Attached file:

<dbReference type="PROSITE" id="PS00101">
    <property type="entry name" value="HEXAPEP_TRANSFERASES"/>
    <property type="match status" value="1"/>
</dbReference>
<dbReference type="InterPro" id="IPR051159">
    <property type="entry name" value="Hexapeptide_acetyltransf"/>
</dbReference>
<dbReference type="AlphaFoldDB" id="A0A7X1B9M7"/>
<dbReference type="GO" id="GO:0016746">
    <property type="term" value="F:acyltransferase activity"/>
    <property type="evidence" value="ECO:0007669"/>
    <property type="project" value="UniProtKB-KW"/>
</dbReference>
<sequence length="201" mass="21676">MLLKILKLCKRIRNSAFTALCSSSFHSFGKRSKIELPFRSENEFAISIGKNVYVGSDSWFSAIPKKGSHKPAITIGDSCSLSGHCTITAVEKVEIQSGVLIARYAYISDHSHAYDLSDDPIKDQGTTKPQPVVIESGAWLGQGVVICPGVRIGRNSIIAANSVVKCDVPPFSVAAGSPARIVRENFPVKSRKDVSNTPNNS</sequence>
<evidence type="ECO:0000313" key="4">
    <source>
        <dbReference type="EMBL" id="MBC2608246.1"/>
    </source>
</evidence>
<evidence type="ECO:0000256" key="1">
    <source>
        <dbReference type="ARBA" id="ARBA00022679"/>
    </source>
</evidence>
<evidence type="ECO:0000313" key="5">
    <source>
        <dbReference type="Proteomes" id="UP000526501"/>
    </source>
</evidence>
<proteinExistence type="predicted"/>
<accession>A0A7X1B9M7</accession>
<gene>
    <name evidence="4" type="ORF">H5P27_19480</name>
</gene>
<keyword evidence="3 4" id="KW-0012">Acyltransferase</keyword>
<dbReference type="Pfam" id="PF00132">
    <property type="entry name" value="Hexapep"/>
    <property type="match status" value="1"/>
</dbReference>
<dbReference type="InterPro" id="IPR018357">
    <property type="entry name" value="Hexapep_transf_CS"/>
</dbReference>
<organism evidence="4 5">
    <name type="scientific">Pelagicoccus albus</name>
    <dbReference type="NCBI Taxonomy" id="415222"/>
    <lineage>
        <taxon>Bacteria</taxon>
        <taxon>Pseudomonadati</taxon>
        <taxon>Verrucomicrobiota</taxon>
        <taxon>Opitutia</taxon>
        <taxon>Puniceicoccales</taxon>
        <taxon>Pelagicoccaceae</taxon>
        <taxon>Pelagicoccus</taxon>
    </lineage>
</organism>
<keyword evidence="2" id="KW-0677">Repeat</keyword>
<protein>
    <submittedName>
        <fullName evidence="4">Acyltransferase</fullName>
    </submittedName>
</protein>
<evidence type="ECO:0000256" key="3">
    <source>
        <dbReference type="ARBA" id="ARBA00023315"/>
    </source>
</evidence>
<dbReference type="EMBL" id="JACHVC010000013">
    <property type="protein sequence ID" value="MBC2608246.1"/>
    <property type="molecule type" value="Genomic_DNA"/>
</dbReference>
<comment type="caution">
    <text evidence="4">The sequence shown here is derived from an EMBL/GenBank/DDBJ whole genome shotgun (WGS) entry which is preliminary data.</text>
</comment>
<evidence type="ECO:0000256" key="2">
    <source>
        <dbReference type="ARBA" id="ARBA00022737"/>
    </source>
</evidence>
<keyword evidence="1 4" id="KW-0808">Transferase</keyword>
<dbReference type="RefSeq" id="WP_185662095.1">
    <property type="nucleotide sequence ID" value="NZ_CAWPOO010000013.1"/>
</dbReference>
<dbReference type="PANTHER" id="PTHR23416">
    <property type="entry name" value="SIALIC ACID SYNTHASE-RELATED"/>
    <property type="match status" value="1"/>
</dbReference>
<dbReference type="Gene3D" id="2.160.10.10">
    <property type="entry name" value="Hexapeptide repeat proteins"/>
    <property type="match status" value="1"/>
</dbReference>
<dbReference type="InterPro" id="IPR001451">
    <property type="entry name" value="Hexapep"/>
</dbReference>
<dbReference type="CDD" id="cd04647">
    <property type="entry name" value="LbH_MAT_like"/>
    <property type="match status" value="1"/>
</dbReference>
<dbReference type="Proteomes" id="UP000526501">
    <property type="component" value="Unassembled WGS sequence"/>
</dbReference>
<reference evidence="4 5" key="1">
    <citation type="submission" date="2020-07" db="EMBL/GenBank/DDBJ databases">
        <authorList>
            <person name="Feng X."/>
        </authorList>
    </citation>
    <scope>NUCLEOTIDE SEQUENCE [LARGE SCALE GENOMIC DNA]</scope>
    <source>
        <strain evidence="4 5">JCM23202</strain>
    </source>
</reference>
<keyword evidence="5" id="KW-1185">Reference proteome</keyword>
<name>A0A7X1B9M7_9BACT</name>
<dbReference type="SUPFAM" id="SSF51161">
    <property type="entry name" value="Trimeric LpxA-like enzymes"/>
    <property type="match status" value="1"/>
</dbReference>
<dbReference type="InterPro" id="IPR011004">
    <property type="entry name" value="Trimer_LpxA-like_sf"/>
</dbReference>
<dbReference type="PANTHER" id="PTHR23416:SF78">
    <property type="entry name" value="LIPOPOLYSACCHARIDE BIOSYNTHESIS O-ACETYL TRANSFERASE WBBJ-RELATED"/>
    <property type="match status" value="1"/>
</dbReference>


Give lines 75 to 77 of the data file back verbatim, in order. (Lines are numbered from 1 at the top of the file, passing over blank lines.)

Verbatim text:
    <source>
        <dbReference type="ARBA" id="ARBA00022737"/>
    </source>